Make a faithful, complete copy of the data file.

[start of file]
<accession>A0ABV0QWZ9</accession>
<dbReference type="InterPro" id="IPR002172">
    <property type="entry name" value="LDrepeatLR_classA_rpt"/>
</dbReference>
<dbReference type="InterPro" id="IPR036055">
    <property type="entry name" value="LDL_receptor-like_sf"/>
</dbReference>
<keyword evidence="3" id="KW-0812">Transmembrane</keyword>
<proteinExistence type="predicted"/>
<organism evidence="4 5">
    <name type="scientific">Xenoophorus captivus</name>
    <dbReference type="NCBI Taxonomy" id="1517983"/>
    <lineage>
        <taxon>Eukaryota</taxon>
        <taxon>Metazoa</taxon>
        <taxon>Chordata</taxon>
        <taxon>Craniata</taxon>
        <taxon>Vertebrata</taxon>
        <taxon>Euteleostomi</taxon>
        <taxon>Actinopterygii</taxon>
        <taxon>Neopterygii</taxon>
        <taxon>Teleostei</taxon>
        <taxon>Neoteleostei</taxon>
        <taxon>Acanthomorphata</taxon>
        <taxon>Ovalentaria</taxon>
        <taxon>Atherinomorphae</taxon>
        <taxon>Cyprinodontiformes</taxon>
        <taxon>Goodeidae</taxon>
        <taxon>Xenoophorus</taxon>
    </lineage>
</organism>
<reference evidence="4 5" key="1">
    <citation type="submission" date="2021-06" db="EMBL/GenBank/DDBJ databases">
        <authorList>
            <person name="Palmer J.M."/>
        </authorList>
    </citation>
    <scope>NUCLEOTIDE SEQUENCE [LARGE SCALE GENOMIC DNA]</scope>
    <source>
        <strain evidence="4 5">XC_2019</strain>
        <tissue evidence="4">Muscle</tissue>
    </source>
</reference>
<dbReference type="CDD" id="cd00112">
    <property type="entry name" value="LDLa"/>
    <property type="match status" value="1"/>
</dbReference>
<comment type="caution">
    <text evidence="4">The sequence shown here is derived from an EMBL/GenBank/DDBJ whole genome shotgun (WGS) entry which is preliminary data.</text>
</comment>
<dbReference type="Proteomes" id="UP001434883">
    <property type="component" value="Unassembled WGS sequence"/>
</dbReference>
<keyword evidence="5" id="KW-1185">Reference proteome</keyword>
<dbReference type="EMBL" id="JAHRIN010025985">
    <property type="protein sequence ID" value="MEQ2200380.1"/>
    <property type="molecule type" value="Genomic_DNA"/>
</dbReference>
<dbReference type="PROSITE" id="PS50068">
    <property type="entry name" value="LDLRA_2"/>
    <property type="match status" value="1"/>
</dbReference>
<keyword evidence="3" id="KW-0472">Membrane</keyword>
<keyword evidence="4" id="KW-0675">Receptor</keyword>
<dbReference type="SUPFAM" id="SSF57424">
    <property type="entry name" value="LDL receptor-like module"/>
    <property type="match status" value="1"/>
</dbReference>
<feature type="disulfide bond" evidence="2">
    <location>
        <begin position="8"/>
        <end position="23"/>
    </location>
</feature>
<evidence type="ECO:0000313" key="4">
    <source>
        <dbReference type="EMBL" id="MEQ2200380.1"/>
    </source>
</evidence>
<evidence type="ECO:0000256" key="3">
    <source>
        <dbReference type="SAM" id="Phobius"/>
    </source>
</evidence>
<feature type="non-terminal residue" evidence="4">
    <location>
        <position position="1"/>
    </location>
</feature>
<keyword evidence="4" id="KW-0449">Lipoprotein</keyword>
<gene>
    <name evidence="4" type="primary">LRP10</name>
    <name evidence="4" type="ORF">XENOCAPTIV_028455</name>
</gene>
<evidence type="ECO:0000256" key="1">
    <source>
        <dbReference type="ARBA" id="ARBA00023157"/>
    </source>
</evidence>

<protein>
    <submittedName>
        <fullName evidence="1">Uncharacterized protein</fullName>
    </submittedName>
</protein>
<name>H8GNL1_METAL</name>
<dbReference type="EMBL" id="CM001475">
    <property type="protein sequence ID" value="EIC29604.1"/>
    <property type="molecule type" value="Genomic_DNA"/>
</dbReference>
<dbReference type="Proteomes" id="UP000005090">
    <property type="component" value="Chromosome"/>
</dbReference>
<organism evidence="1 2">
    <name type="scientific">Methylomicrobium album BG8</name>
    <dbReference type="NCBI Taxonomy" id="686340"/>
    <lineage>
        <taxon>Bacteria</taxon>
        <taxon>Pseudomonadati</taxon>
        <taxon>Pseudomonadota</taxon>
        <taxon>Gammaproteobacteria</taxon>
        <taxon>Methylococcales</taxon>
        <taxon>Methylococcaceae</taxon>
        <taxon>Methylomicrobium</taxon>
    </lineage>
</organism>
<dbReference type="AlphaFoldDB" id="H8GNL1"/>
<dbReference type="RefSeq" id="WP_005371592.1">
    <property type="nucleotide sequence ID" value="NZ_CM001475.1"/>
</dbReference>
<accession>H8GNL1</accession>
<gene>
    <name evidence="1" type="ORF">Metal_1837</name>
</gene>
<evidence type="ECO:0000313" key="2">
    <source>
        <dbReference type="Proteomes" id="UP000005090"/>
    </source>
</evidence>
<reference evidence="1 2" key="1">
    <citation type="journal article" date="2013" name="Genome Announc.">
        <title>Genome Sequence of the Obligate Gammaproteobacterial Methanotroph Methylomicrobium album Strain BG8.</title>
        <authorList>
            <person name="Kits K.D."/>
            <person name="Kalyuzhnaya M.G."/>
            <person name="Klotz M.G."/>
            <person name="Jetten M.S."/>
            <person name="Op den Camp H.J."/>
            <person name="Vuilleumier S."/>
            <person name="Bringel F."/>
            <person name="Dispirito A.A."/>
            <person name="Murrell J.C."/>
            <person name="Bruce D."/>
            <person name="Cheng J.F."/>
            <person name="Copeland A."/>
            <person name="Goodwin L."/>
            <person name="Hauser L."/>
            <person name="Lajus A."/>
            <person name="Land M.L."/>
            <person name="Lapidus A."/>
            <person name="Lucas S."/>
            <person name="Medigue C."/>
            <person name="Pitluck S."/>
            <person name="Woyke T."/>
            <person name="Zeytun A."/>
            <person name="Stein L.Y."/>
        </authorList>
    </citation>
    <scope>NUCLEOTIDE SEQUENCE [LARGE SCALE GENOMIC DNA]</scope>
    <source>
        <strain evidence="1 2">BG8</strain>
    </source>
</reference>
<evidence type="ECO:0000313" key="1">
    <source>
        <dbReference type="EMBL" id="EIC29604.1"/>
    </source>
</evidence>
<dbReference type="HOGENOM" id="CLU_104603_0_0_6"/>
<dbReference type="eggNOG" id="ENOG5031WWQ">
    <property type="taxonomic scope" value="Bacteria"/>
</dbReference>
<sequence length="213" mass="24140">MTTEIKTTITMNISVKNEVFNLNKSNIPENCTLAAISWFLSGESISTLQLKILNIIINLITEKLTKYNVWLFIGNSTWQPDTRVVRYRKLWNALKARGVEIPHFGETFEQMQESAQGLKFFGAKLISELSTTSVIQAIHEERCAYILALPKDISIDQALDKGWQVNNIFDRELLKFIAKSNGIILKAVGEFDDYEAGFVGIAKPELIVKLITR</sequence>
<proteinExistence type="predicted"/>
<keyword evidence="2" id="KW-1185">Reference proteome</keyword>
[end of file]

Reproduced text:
<accession>A0ABV0QWZ9</accession>
<dbReference type="InterPro" id="IPR002172">
    <property type="entry name" value="LDrepeatLR_classA_rpt"/>
</dbReference>
<dbReference type="InterPro" id="IPR036055">
    <property type="entry name" value="LDL_receptor-like_sf"/>
</dbReference>
<keyword evidence="3" id="KW-0812">Transmembrane</keyword>
<proteinExistence type="predicted"/>
<organism evidence="4 5">
    <name type="scientific">Xenoophorus captivus</name>
    <dbReference type="NCBI Taxonomy" id="1517983"/>
    <lineage>
        <taxon>Eukaryota</taxon>
        <taxon>Metazoa</taxon>
        <taxon>Chordata</taxon>
        <taxon>Craniata</taxon>
        <taxon>Vertebrata</taxon>
        <taxon>Euteleostomi</taxon>
        <taxon>Actinopterygii</taxon>
        <taxon>Neopterygii</taxon>
        <taxon>Teleostei</taxon>
        <taxon>Neoteleostei</taxon>
        <taxon>Acanthomorphata</taxon>
        <taxon>Ovalentaria</taxon>
        <taxon>Atherinomorphae</taxon>
        <taxon>Cyprinodontiformes</taxon>
        <taxon>Goodeidae</taxon>
        <taxon>Xenoophorus</taxon>
    </lineage>
</organism>
<reference evidence="4 5" key="1">
    <citation type="submission" date="2021-06" db="EMBL/GenBank/DDBJ databases">
        <authorList>
            <person name="Palmer J.M."/>
        </authorList>
    </citation>
    <scope>NUCLEOTIDE SEQUENCE [LARGE SCALE GENOMIC DNA]</scope>
    <source>
        <strain evidence="4 5">XC_2019</strain>
        <tissue evidence="4">Muscle</tissue>
    </source>
</reference>
<dbReference type="CDD" id="cd00112">
    <property type="entry name" value="LDLa"/>
    <property type="match status" value="1"/>
</dbReference>
<comment type="caution">
    <text evidence="4">The sequence shown here is derived from an EMBL/GenBank/DDBJ whole genome shotgun (WGS) entry which is preliminary data.</text>
</comment>
<dbReference type="Proteomes" id="UP001434883">
    <property type="component" value="Unassembled WGS sequence"/>
</dbReference>
<keyword evidence="5" id="KW-1185">Reference proteome</keyword>
<dbReference type="EMBL" id="JAHRIN010025985">
    <property type="protein sequence ID" value="MEQ2200380.1"/>
    <property type="molecule type" value="Genomic_DNA"/>
</dbReference>
<dbReference type="PROSITE" id="PS50068">
    <property type="entry name" value="LDLRA_2"/>
    <property type="match status" value="1"/>
</dbReference>
<keyword evidence="3" id="KW-0472">Membrane</keyword>
<keyword evidence="4" id="KW-0675">Receptor</keyword>
<dbReference type="SUPFAM" id="SSF57424">
    <property type="entry name" value="LDL receptor-like module"/>
    <property type="match status" value="1"/>
</dbReference>
<feature type="disulfide bond" evidence="2">
    <location>
        <begin position="8"/>
        <end position="23"/>
    </location>
</feature>
<evidence type="ECO:0000313" key="4">
    <source>
        <dbReference type="EMBL" id="MEQ2200380.1"/>
    </source>
</evidence>
<evidence type="ECO:0000256" key="3">
    <source>
        <dbReference type="SAM" id="Phobius"/>
    </source>
</evidence>
<feature type="non-terminal residue" evidence="4">
    <location>
        <position position="1"/>
    </location>
</feature>
<keyword evidence="4" id="KW-0449">Lipoprotein</keyword>
<gene>
    <name evidence="4" type="primary">LRP10</name>
    <name evidence="4" type="ORF">XENOCAPTIV_028455</name>
</gene>
<evidence type="ECO:0000256" key="1">
    <source>
        <dbReference type="ARBA" id="ARBA00023157"/>
    </source>
</evidence>

<protein>
    <submittedName>
        <fullName evidence="1">Uncharacterized protein</fullName>
    </submittedName>
</protein>
<name>H8GNL1_METAL</name>
<dbReference type="EMBL" id="CM001475">
    <property type="protein sequence ID" value="EIC29604.1"/>
    <property type="molecule type" value="Genomic_DNA"/>
</dbReference>
<dbReference type="Proteomes" id="UP000005090">
    <property type="component" value="Chromosome"/>
</dbReference>
<organism evidence="1 2">
    <name type="scientific">Methylomicrobium album BG8</name>
    <dbReference type="NCBI Taxonomy" id="686340"/>
    <lineage>
        <taxon>Bacteria</taxon>
        <taxon>Pseudomonadati</taxon>
        <taxon>Pseudomonadota</taxon>
        <taxon>Gammaproteobacteria</taxon>
        <taxon>Methylococcales</taxon>
        <taxon>Methylococcaceae</taxon>
        <taxon>Methylomicrobium</taxon>
    </lineage>
</organism>
<dbReference type="AlphaFoldDB" id="H8GNL1"/>
<dbReference type="RefSeq" id="WP_005371592.1">
    <property type="nucleotide sequence ID" value="NZ_CM001475.1"/>
</dbReference>
<accession>H8GNL1</accession>
<gene>
    <name evidence="1" type="ORF">Metal_1837</name>
</gene>
<evidence type="ECO:0000313" key="2">
    <source>
        <dbReference type="Proteomes" id="UP000005090"/>
    </source>
</evidence>
<reference evidence="1 2" key="1">
    <citation type="journal article" date="2013" name="Genome Announc.">
        <title>Genome Sequence of the Obligate Gammaproteobacterial Methanotroph Methylomicrobium album Strain BG8.</title>
        <authorList>
            <person name="Kits K.D."/>
            <person name="Kalyuzhnaya M.G."/>
            <person name="Klotz M.G."/>
            <person name="Jetten M.S."/>
            <person name="Op den Camp H.J."/>
            <person name="Vuilleumier S."/>
            <person name="Bringel F."/>
            <person name="Dispirito A.A."/>
            <person name="Murrell J.C."/>
            <person name="Bruce D."/>
            <person name="Cheng J.F."/>
            <person name="Copeland A."/>
            <person name="Goodwin L."/>
            <person name="Hauser L."/>
            <person name="Lajus A."/>
            <person name="Land M.L."/>
            <person name="Lapidus A."/>
            <person name="Lucas S."/>
            <person name="Medigue C."/>
            <person name="Pitluck S."/>
            <person name="Woyke T."/>
            <person name="Zeytun A."/>
            <person name="Stein L.Y."/>
        </authorList>
    </citation>
    <scope>NUCLEOTIDE SEQUENCE [LARGE SCALE GENOMIC DNA]</scope>
    <source>
        <strain evidence="1 2">BG8</strain>
    </source>
</reference>
<evidence type="ECO:0000313" key="1">
    <source>
        <dbReference type="EMBL" id="EIC29604.1"/>
    </source>
</evidence>
<dbReference type="HOGENOM" id="CLU_104603_0_0_6"/>
<dbReference type="eggNOG" id="ENOG5031WWQ">
    <property type="taxonomic scope" value="Bacteria"/>
</dbReference>
<sequence length="213" mass="24140">MTTEIKTTITMNISVKNEVFNLNKSNIPENCTLAAISWFLSGESISTLQLKILNIIINLITEKLTKYNVWLFIGNSTWQPDTRVVRYRKLWNALKARGVEIPHFGETFEQMQESAQGLKFFGAKLISELSTTSVIQAIHEERCAYILALPKDISIDQALDKGWQVNNIFDRELLKFIAKSNGIILKAVGEFDDYEAGFVGIAKPELIVKLITR</sequence>
<proteinExistence type="predicted"/>
<keyword evidence="2" id="KW-1185">Reference proteome</keyword>